Книга: Embedded Linux Primer: A Practical, Real-World Approach

9.2.1. Mounting a File System

9.2.1. Mounting a File System

After a file system has been created, we can mount that file system on a running Linux system, provided that we have access to the hardware device and that the kernel has been compiled with support for our particular file system type, either as a compiled-in module or a dynamically loadable module. The following command mounts the previously created ext2 file system on a mount point that we specify:

# mount /dev/sdb1 /mnt/flash

This example assumes that we have a directory created on our target Linux machine called /mnt/flash. This is called the mount point because we are installing (mounting) the file system rooted at this point in our file system hierarchy. We are mounting the Flash device described earlier that the kernel assigned to the device /dev/sdb1. On a typical Linux desktop (development) machine, we need to have root privileges to execute this command.[70] The mount point is any place on your file system that you decide, which becomes the top level (root) of your newly mounted device. In the previous example, to reference any files on your Flash device, you must prefix the path with /mnt/flash.

The mount command is a powerful command, with many options. Many of the options that mount accepts depend on the target file system type of the mount operation. Most of the time, mount can determine the type of file system on a properly formatted file system known to the kernel. We provide additional usage examples for the mount command as we proceed through this chapter.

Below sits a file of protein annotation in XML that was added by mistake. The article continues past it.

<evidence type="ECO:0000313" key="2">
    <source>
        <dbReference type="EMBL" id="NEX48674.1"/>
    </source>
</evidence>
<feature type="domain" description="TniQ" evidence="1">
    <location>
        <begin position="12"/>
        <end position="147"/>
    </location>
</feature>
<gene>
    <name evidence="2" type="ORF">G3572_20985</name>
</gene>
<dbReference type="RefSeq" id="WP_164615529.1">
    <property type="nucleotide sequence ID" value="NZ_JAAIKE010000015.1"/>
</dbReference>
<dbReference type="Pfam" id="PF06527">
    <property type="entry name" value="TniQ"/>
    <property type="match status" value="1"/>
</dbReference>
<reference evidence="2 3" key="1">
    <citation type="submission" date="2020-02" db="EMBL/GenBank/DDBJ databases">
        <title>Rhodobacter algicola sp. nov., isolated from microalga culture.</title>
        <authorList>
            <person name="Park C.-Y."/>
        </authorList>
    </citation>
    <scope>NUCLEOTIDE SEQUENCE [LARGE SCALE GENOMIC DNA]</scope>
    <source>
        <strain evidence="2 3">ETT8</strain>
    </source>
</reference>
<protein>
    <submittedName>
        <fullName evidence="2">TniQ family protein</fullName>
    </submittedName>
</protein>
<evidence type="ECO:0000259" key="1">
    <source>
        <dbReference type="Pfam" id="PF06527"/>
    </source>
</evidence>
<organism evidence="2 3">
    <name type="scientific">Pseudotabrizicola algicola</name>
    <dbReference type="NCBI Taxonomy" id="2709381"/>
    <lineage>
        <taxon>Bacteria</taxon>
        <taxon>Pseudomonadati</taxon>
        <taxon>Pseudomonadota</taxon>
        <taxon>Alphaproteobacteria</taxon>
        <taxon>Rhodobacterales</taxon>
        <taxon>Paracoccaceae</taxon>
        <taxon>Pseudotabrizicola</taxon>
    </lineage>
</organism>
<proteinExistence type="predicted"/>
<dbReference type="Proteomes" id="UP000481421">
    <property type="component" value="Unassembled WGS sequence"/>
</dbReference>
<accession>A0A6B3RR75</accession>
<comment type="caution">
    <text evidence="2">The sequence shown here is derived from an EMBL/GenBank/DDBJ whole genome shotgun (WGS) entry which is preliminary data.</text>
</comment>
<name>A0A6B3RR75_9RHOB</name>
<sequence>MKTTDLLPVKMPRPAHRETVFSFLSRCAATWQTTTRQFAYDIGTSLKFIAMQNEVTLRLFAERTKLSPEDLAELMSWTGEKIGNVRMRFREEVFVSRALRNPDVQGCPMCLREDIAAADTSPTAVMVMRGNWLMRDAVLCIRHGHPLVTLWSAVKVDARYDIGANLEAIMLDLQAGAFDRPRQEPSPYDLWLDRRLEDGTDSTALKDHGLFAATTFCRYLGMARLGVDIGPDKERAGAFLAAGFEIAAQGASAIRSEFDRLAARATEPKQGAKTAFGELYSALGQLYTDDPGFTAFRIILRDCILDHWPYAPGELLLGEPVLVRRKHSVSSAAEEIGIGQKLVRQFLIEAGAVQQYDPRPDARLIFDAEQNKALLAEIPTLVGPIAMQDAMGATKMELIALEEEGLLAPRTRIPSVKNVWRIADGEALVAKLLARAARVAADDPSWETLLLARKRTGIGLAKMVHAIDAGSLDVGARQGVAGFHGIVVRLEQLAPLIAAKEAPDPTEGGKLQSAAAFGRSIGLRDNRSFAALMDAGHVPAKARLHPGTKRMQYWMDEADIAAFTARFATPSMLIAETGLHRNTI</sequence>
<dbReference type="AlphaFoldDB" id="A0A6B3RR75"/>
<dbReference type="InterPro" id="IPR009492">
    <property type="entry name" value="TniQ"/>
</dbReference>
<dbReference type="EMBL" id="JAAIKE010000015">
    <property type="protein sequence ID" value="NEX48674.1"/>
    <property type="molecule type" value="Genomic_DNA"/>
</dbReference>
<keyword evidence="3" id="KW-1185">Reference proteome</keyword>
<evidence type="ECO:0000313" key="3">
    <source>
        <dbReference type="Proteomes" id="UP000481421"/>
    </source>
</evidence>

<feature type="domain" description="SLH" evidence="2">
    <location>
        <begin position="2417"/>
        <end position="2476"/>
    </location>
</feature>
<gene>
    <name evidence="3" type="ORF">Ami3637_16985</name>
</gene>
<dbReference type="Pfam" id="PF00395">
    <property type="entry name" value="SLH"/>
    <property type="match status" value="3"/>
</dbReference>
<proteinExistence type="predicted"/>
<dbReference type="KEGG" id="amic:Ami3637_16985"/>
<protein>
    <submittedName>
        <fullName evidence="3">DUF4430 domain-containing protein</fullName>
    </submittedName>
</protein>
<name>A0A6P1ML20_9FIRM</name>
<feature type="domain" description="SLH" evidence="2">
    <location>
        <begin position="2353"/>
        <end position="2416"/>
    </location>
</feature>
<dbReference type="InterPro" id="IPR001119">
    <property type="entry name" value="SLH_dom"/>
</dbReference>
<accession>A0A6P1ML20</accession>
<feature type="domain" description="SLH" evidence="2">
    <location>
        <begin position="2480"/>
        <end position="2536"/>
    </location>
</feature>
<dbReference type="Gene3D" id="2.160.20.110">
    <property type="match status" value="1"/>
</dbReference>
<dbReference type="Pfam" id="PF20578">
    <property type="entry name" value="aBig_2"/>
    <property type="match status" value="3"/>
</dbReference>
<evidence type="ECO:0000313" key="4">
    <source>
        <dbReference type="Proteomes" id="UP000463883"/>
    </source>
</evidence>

Listing 9-3 displays the directory contents of a Flash device configured for an arbitrary embedded system.

Listing 9-3. Flash Device Listing

$ ls -l /mnt/flash
total 24
drwxr-xr-x  2 root root  1024 Jul 18 20:18 bin
drwxr-xr-x  2 root root  1024 Jul 18 20:18 boot
drwxr-xr-x  2 root root  1024 Jul 18 20:18 dev
drwxr-xr-x  2 root root  1024 Jul 18 20:18 etc
drwxr-xr-x  2 root root  1024 Jul 18 20:18 home
drwxr-xr-x  2 root root  1024 Jul 18 20:18 lib
drwx------  2 root root 12288 Jul 17 13:02 lost+found
drwxr-xr-x  2 root root  1024 Jul 18 20:18 proc
drwxr-xr-x  2 root root  1024 Jul 18 20:18 root
drwxr-xr-x  2 root root  1024 Jul 18 20:18 sbin
drwxr-xr-x  2 root root  1024 Jul 18 20:18 tmp
drwxr-xr-x  2 root root  1024 Jul 18 20:18 usr
drwxr-xr-x  2 root root  1024 Jul 18 20:18 var
$

Listing 9-3 is an example of what an embedded systems root file system might look like at the top (root) level. Chapter 6, "System Initialization," provides guidance and examples for how to determine the contents of the root file system.

Оглавление книги


Генерация: 0.806. Запросов К БД/Cache: 3 / 0
поделиться
Вверх Вниз